Student Burnout

Previously I blogged about Teacher Burnout, the signs, what we can do to get through it, etc…  This post I would like to talk about student burnout and what we can do as teachers to help our students when they experience burnout with their lessons.  This is important because when students burn out, teachers can burn out and it can become a vicious cycle.

I have a few students that are going through the burnout stage.  All 3 of them are Junior High ages 6th, 7th and 8th grade.  The family of the 6th grader actually gave me notice last month that September would be their last month, the student had started band and was experiencing the stress of practicing two instruments.  In addition, their family was also was going through some challenges at home that also could have led to this student burning out as her mom has told me that her attitude has been pretty poor with everything that she is doing. However, there was one little problem, I had to remind mom that the student was “stuck” with me until December because my new policy for this year states that a semester commitment is required.  I did this because I decided to add music to my tuition.  The mom had no problem with this and even said she was secretly happy because she really didn’t want to see her daughter quit.  I suggested to the mom, to make lessons more “bearable” for the student I would be happy to change the focus of lessons.  I knew the student was very creative and liked to compose and improvise her own pieces.  So I mentioned that if she was interested we could concentrate on just composing and improvising for the next few months.  Her at home assignments would be to work on these pieces that she was creating.  I figured by doing this, she is still learning theory, she is still playing, and so on.  We have been doing this for 3 weeks now and the mom has reported several times that she is having a hard time getting her daughter off the piano and she is loving this new focus!  I was very happy to hear this and who knows maybe by December she won’t want to quit after all.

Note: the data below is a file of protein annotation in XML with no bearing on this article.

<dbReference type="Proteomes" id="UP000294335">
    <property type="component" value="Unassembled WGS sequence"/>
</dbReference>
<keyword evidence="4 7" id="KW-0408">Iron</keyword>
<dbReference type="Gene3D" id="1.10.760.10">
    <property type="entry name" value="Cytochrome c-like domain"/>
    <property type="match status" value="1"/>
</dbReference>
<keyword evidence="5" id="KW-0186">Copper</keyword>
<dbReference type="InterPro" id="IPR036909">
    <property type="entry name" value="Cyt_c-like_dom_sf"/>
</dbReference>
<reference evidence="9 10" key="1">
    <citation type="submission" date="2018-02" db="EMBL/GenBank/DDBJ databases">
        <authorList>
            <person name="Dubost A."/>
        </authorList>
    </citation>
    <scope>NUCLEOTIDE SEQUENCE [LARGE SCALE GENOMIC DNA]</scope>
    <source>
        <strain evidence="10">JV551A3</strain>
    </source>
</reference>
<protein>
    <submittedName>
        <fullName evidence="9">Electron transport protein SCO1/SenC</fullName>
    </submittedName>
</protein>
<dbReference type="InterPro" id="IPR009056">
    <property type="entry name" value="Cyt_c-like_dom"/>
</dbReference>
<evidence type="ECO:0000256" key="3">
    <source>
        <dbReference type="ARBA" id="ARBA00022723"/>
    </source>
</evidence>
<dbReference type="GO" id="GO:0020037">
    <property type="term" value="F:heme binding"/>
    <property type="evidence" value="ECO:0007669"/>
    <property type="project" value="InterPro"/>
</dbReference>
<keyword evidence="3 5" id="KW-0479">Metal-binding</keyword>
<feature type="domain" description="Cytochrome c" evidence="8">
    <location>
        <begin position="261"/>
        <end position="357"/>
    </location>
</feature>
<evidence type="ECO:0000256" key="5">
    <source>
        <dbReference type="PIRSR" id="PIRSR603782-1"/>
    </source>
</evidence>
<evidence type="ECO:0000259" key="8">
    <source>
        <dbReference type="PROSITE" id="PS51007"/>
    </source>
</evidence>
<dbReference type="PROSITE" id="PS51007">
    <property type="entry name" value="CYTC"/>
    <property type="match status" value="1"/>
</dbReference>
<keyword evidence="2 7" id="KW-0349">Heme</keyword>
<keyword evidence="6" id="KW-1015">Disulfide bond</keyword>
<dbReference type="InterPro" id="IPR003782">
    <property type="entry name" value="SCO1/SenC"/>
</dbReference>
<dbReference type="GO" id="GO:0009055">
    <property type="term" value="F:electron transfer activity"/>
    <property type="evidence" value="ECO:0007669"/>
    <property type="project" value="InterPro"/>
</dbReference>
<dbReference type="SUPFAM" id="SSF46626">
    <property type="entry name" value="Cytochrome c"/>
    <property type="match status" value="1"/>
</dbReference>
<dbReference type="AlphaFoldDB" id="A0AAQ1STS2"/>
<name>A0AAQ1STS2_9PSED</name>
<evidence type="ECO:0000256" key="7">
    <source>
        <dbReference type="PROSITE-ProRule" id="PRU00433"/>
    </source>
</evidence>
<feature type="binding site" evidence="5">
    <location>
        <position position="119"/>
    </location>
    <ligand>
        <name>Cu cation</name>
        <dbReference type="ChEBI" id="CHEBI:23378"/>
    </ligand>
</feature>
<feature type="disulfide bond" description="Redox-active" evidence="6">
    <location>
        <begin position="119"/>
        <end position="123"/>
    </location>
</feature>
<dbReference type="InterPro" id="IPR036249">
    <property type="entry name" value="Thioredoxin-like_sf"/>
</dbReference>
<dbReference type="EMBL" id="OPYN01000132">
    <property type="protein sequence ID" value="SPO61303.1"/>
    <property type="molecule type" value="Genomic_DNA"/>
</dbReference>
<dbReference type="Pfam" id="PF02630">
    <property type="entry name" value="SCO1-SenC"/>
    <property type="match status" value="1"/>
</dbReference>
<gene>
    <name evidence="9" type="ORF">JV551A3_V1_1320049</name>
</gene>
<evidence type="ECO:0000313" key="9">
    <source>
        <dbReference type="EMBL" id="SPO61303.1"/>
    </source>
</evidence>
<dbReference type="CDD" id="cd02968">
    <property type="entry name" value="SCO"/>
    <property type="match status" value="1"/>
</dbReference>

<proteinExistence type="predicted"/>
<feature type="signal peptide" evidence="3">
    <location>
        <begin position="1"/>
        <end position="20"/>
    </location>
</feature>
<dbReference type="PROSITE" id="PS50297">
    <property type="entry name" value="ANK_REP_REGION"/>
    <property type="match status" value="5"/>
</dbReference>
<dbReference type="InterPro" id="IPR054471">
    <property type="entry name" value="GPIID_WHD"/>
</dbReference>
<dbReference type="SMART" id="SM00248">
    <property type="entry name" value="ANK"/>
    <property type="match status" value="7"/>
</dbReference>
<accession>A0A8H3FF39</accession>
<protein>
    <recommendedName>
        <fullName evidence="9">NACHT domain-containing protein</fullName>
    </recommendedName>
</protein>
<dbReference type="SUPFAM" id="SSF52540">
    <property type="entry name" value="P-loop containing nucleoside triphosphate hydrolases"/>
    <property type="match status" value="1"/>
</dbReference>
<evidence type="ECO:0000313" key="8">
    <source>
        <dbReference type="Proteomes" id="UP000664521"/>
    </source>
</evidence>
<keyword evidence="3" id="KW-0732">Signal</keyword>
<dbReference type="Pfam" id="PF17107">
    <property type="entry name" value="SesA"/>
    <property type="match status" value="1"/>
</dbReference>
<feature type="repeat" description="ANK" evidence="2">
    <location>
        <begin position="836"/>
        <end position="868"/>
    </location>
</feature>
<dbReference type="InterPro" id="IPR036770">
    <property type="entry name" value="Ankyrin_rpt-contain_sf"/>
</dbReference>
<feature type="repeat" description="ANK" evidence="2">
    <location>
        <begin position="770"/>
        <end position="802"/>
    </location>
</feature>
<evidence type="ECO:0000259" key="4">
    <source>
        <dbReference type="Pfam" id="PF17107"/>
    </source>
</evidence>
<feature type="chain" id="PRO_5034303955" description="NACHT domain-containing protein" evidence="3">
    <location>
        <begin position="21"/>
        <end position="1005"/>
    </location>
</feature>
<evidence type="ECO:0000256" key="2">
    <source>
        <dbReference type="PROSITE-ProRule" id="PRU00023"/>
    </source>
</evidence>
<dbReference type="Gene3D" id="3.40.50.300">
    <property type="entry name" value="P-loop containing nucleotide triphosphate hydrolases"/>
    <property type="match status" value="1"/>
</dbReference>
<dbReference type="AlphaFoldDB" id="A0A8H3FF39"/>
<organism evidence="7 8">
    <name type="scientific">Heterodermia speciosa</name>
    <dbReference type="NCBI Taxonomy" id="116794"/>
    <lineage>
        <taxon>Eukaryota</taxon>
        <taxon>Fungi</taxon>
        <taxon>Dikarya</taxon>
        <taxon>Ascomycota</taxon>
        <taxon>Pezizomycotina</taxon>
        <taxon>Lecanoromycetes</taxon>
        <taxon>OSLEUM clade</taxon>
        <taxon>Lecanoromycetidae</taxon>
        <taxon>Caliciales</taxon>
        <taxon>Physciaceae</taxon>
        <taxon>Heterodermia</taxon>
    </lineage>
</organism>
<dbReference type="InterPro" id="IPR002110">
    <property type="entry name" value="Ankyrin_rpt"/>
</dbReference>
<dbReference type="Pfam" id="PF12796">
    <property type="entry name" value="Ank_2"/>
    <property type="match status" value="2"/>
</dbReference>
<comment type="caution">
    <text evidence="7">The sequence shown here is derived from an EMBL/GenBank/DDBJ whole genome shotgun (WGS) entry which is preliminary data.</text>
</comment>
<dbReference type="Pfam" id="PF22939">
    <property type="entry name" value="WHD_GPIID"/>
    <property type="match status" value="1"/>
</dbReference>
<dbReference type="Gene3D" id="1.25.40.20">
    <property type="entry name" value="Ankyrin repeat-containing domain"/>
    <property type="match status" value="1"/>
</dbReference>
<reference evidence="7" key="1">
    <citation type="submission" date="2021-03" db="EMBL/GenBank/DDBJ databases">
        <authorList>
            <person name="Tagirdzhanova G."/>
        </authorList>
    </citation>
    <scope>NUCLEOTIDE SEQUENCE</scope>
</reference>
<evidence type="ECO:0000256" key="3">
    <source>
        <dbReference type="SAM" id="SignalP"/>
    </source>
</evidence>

My 7th grade student that is in her burnout stage is actually a transfer student.  This one was a hard one.  I guess she didn’t like her first lesson because it was too structured (this can be a post in itself) so again because she was “stuck” with me for a few months I had to come up with something that I felt I could live with but would allow her to ease into my teaching style.  I should mention that I do have a fun teaching style so her complaint actually came to me as a surprise.  So I told her mom that we can go a more recreational route for a few months to ease her into the studio and help her feel comfortable.  Her background with her last teacher was a mesh mash of a binder full of copied music.  It was really hard for me to figure out where exactly she was.  So I decided to put her in Piano Pronto.  Well, the structure of the leveled books freaked her out at that first lesson so I decided to transfer her to the “Greatest Hits” book which is basically a lot of the same pieces in the leveled books but doesn’t “look” as structured.  She seemed to like that change a lot better.  Her mom reported to me that she enjoyed her second lesson.  I have also added some “popular” supplemental pieces for her to work on.